CONSTANTINE de Stackelberg, who is listed as baron in the phone book and mister in the Green Book, who has the "de" in the Green Book, but is without it in the phone book, has been making paska for 40 years. This despite the fact that paska is a Russian Easter cheese dessert and de Stackelberg, who is known as Steno to his friends, is of Baltic nobility, though born in St. Petersburg. This despite the fact that most Balts were Protestant, not Russian Orthodox. This despite the fact that nobleman of de Stackelberg's generation seldom learned how to cook.
But for Steno de Stackelberg, "Easter without paska isn't Easter." As a young man he lived in England and was homesick for some of the foods he knew as a child in Estonia, where his family had lived for 700 years. "We came to Christianize. We were part of the Holy Roman Empire. All of the upper class in Estonia was of German origin," he explained, sitting in the living room of his memorabilia-filled apartment.
There is an artist's rendition of his family castle from the mid-16th century later destroyed by fire, and there are pictures of the last castle rebuilt on the same site by his family between 1911 and 1917, when de Stackelberg lived there. By that time it had grown considerably in size and had 48 rooms. There are dozens and dozens of pictures of famous ancestors, plates emblazoned with the family crest, which the de Stackelbergs have been ordering from the same firm in Sweden since 1650. And there are Russian artifacts because the family lived half the year in St. Petersburg and half the year in Estonia when de Stackelberg's father was master of ceremonies to the czarist court from 1902 to 1917.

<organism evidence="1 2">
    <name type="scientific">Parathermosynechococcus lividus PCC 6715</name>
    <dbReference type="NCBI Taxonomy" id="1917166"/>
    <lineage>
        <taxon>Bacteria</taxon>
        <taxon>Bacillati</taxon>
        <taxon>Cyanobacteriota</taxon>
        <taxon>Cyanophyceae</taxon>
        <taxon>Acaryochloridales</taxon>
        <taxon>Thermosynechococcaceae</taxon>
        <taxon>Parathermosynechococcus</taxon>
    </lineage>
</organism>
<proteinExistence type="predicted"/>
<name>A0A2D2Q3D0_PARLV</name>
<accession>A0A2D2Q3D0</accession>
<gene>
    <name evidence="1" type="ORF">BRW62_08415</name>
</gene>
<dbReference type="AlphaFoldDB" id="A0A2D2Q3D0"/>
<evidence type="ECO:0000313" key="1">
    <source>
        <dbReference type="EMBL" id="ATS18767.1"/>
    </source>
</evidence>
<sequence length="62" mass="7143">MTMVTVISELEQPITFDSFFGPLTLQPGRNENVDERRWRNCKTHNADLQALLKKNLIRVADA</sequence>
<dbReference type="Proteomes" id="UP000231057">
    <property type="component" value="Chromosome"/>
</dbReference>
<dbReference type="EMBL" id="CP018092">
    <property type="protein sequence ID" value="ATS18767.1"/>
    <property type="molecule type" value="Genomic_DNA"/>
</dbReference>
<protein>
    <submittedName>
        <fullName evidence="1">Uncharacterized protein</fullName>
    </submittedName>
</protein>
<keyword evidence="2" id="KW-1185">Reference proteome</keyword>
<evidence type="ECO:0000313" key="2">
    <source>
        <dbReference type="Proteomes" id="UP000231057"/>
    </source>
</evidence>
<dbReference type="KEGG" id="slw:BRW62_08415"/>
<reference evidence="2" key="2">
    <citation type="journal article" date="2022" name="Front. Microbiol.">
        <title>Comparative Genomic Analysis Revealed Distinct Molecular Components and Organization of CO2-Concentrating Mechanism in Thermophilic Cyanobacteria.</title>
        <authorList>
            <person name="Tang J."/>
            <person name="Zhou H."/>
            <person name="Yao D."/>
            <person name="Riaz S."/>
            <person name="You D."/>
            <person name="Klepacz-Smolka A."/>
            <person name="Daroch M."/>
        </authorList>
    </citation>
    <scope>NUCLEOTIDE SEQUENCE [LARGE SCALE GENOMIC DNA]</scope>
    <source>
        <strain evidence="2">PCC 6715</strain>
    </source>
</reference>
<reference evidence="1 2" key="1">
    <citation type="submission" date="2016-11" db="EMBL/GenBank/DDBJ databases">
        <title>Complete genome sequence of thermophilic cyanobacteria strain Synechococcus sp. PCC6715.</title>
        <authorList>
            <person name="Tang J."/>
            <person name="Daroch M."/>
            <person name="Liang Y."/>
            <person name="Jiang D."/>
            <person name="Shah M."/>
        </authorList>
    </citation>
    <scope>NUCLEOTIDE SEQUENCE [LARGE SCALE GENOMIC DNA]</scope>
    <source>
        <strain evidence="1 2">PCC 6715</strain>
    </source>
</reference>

But it is not the family's connection with the czarist court that makes de Stackelberg so attached to paska . Estonia was part of Russia for 200 years, and many of its customs are widely observed in the Baltic.